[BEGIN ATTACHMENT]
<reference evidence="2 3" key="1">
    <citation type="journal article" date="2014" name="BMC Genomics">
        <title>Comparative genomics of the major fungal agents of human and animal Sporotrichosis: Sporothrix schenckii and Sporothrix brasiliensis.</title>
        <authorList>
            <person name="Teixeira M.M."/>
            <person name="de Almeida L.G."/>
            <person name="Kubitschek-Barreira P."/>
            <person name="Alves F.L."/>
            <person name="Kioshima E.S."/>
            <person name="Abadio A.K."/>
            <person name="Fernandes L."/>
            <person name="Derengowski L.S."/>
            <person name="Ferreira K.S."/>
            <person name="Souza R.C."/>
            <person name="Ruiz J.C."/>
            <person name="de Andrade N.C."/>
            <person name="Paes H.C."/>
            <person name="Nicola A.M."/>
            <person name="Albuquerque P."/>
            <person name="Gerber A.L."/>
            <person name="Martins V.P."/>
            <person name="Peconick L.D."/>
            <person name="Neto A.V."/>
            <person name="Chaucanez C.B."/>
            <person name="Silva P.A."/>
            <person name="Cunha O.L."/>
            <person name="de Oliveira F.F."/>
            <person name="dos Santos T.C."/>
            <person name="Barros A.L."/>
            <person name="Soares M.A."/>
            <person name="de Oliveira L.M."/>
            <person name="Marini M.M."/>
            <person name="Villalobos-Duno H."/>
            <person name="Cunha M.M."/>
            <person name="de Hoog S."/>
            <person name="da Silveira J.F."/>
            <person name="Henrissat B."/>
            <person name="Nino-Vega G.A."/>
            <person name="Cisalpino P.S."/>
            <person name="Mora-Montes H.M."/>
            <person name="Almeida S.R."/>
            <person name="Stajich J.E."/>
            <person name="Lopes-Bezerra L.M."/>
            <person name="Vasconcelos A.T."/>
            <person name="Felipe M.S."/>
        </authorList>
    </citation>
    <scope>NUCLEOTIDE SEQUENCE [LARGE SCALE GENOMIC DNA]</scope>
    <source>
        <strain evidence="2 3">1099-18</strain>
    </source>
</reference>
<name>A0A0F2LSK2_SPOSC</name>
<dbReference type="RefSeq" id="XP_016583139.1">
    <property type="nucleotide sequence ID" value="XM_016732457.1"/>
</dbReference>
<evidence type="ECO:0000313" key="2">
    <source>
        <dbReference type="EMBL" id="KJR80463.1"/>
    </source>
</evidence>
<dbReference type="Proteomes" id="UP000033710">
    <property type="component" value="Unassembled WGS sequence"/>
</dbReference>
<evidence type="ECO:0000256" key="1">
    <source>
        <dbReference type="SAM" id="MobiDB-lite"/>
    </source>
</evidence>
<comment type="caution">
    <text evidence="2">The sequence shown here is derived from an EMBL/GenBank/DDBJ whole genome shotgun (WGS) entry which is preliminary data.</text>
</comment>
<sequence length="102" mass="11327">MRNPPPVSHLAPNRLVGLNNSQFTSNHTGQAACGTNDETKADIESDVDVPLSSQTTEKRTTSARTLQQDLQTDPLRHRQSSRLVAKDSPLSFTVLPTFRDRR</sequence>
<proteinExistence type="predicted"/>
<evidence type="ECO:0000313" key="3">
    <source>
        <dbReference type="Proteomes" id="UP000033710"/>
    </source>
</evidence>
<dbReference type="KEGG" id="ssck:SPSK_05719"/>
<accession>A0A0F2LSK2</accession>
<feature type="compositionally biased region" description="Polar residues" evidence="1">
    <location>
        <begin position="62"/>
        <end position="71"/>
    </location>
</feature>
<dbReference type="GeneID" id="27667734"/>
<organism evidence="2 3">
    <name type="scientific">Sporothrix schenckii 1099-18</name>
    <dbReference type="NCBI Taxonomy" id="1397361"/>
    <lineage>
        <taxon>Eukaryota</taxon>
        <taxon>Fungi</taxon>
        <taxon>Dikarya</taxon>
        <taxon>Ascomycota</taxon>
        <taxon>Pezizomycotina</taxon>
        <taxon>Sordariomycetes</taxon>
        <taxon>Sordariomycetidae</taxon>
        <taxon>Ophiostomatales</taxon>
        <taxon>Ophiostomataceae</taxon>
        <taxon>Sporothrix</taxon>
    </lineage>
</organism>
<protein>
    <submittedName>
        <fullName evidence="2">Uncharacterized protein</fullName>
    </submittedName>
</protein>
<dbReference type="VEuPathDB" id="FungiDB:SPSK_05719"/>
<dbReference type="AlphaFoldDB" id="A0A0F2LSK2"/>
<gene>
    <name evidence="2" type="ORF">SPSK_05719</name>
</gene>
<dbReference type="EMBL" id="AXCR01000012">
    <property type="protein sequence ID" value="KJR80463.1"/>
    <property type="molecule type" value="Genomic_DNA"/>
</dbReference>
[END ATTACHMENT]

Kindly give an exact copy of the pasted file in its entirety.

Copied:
<reference evidence="2 3" key="1">
    <citation type="journal article" date="2014" name="BMC Genomics">
        <title>Comparative genomics of the major fungal agents of human and animal Sporotrichosis: Sporothrix schenckii and Sporothrix brasiliensis.</title>
        <authorList>
            <person name="Teixeira M.M."/>
            <person name="de Almeida L.G."/>
            <person name="Kubitschek-Barreira P."/>
            <person name="Alves F.L."/>
            <person name="Kioshima E.S."/>
            <person name="Abadio A.K."/>
            <person name="Fernandes L."/>
            <person name="Derengowski L.S."/>
            <person name="Ferreira K.S."/>
            <person name="Souza R.C."/>
            <person name="Ruiz J.C."/>
            <person name="de Andrade N.C."/>
            <person name="Paes H.C."/>
            <person name="Nicola A.M."/>
            <person name="Albuquerque P."/>
            <person name="Gerber A.L."/>
            <person name="Martins V.P."/>
            <person name="Peconick L.D."/>
            <person name="Neto A.V."/>
            <person name="Chaucanez C.B."/>
            <person name="Silva P.A."/>
            <person name="Cunha O.L."/>
            <person name="de Oliveira F.F."/>
            <person name="dos Santos T.C."/>
            <person name="Barros A.L."/>
            <person name="Soares M.A."/>
            <person name="de Oliveira L.M."/>
            <person name="Marini M.M."/>
            <person name="Villalobos-Duno H."/>
            <person name="Cunha M.M."/>
            <person name="de Hoog S."/>
            <person name="da Silveira J.F."/>
            <person name="Henrissat B."/>
            <person name="Nino-Vega G.A."/>
            <person name="Cisalpino P.S."/>
            <person name="Mora-Montes H.M."/>
            <person name="Almeida S.R."/>
            <person name="Stajich J.E."/>
            <person name="Lopes-Bezerra L.M."/>
            <person name="Vasconcelos A.T."/>
            <person name="Felipe M.S."/>
        </authorList>
    </citation>
    <scope>NUCLEOTIDE SEQUENCE [LARGE SCALE GENOMIC DNA]</scope>
    <source>
        <strain evidence="2 3">1099-18</strain>
    </source>
</reference>
<name>A0A0F2LSK2_SPOSC</name>
<dbReference type="RefSeq" id="XP_016583139.1">
    <property type="nucleotide sequence ID" value="XM_016732457.1"/>
</dbReference>
<evidence type="ECO:0000313" key="2">
    <source>
        <dbReference type="EMBL" id="KJR80463.1"/>
    </source>
</evidence>
<dbReference type="Proteomes" id="UP000033710">
    <property type="component" value="Unassembled WGS sequence"/>
</dbReference>
<evidence type="ECO:0000256" key="1">
    <source>
        <dbReference type="SAM" id="MobiDB-lite"/>
    </source>
</evidence>
<comment type="caution">
    <text evidence="2">The sequence shown here is derived from an EMBL/GenBank/DDBJ whole genome shotgun (WGS) entry which is preliminary data.</text>
</comment>
<sequence length="102" mass="11327">MRNPPPVSHLAPNRLVGLNNSQFTSNHTGQAACGTNDETKADIESDVDVPLSSQTTEKRTTSARTLQQDLQTDPLRHRQSSRLVAKDSPLSFTVLPTFRDRR</sequence>
<proteinExistence type="predicted"/>
<evidence type="ECO:0000313" key="3">
    <source>
        <dbReference type="Proteomes" id="UP000033710"/>
    </source>
</evidence>
<dbReference type="KEGG" id="ssck:SPSK_05719"/>
<accession>A0A0F2LSK2</accession>
<feature type="compositionally biased region" description="Polar residues" evidence="1">
    <location>
        <begin position="62"/>
        <end position="71"/>
    </location>
</feature>
<dbReference type="GeneID" id="27667734"/>
<organism evidence="2 3">
    <name type="scientific">Sporothrix schenckii 1099-18</name>
    <dbReference type="NCBI Taxonomy" id="1397361"/>
    <lineage>
        <taxon>Eukaryota</taxon>
        <taxon>Fungi</taxon>
        <taxon>Dikarya</taxon>
        <taxon>Ascomycota</taxon>
        <taxon>Pezizomycotina</taxon>
        <taxon>Sordariomycetes</taxon>
        <taxon>Sordariomycetidae</taxon>
        <taxon>Ophiostomatales</taxon>
        <taxon>Ophiostomataceae</taxon>
        <taxon>Sporothrix</taxon>
    </lineage>
</organism>
<protein>
    <submittedName>
        <fullName evidence="2">Uncharacterized protein</fullName>
    </submittedName>
</protein>
<dbReference type="VEuPathDB" id="FungiDB:SPSK_05719"/>
<dbReference type="AlphaFoldDB" id="A0A0F2LSK2"/>
<gene>
    <name evidence="2" type="ORF">SPSK_05719</name>
</gene>
<dbReference type="EMBL" id="AXCR01000012">
    <property type="protein sequence ID" value="KJR80463.1"/>
    <property type="molecule type" value="Genomic_DNA"/>
</dbReference>